How Barney Glaser and Classic Grounded Theory Have changed and Impacted my Life

Barry Chametzky, PhD Barry Chametzky, PhD
Senior Core Faculty, Dissertation Chair
American College of Education

I could never have imagined, how, in 2011 or so, my life would have been positively affected by one person and a research design in my dissertation. At that time, I was starting to write my dissertation and was planning on using an ethno-phenomeno-case study-ology as my research design. Clearly, I was confused and naive. But I connected with an online cohort where I learned about classic grounded theory. I’d like to share some instances of how Barney Glaser and classic grounded theory as a research design have changed and impacted my life.

My first contact with Barney was on the phone ordering one of his books. When I sheepishly asked whether he was Dr. Glaser, he responded yes and I was in shock. I even remember not “getting” his joke about the book costing 100 dollars. Clearly, I was dumbstruck. I had never spoken with a famous person and did not want to come across as a blithering idiot. Well, when I was stammering with Barney, if I came across that way, thankfully, he never let on.

Fast forward two or so years to 2013. I earned my PhD. I remember how I sounded at my oral defense. I was able to quote various passages from several of Barney’s books from memory. Since then, I’ve come to learn that, as Barney stated, the beauty of classic grounded theory is that it is all around us. We just need to be open to seeing and experiencing it.

The next transformative period happened a few years ago in 2017 when I was part of one of Barney’s seminars and then had the incredible honor to dine with him at his home. At that time, I was extremely fortunate to meet many classic grounded theorists about whom I’ve only read. I remember learning that these people, whom I idolized, were just everyday people and scholars as I was. We were able to have great conversations as friends and peers.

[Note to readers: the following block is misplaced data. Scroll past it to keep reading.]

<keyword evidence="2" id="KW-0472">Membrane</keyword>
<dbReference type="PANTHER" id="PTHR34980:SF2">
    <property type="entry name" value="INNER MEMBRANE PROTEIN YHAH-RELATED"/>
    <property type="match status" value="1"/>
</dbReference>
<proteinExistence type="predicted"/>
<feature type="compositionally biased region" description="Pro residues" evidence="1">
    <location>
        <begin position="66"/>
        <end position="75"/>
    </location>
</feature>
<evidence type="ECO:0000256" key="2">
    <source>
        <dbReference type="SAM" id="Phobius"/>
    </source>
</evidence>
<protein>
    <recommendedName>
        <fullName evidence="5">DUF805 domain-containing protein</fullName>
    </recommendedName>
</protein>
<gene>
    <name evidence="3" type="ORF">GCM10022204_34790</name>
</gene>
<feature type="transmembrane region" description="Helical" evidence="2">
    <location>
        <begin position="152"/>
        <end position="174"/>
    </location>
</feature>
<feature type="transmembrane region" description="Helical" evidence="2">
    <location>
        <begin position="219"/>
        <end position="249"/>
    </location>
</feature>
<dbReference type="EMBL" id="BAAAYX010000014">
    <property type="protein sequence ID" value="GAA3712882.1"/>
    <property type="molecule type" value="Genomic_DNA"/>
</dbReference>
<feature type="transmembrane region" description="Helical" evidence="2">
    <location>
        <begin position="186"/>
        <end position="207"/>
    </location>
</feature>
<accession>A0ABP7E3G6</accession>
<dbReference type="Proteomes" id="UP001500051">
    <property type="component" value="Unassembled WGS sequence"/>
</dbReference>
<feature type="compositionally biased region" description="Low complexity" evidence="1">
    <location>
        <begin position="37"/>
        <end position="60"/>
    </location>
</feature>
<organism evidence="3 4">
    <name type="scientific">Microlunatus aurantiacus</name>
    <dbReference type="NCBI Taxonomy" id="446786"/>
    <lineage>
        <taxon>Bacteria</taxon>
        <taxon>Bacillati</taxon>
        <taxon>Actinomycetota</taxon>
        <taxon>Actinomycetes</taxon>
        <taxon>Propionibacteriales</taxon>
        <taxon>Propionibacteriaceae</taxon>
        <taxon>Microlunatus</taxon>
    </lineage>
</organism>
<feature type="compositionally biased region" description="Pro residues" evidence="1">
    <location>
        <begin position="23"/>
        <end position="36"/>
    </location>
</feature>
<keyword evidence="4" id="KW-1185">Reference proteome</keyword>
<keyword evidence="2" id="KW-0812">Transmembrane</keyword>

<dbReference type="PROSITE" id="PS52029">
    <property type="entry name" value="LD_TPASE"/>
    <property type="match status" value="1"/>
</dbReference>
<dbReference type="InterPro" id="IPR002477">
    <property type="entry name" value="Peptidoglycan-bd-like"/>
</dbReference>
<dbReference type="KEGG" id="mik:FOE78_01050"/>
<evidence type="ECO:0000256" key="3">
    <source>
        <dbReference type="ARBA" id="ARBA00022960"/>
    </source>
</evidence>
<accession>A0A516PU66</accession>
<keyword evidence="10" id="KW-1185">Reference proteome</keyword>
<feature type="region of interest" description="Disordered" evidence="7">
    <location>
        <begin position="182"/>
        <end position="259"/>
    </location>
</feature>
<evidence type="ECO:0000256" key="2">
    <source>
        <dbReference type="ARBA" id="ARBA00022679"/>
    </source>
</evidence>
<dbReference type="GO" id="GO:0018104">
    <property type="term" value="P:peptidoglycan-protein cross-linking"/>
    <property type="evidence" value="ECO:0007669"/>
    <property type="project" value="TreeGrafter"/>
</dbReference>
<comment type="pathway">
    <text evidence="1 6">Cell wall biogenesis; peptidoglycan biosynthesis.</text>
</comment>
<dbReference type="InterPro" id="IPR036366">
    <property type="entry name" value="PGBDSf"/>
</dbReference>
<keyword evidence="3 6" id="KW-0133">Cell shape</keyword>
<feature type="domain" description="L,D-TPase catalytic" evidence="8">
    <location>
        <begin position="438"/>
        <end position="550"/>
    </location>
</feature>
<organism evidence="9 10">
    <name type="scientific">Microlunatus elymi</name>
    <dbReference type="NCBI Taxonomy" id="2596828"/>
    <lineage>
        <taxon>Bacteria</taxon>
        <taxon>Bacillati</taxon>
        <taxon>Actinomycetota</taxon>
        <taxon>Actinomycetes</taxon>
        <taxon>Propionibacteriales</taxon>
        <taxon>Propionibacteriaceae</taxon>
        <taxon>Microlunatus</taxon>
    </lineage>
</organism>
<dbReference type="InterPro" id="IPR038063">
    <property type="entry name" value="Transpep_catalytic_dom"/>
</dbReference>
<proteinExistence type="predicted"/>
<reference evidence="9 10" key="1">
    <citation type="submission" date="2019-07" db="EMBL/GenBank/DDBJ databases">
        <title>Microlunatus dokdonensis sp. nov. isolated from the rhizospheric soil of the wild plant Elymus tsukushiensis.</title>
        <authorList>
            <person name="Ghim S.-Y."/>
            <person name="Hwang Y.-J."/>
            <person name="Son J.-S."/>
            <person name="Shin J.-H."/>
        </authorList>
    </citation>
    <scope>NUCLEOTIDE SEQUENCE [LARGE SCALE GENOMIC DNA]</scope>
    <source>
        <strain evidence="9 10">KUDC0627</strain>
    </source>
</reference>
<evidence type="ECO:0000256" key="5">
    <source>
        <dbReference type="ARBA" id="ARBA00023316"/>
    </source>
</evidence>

At that time, I remember having two short conversations with Barney. The first was about a term used in French literary analysis. But the second was more personal and transformative. As I was leaving for the evening, I thanked Barney and told him that I appreciated him “for being him.” Then, he hugged me. And that was a glorious moment I will never forget.

The third and final instance is happening now. Two background points are needed though. First, by training, I am an educator with a specialization in online learning and educational technology. I am not a medical professional (though, to be honest, I wish I could have gone to medical or nursing school). Second, Barney had often explained that a literature review should not be done before collecting data to avoid potentially tainting the information obtained during the data collection process. Preconception could very possibly result in a bastardization of the data. That’s great, but Barney also made it clear that a tabula rasa is not possible (Glaser & Strauss, 1967). So, what could a researcher do? I think I discovered a viable solution.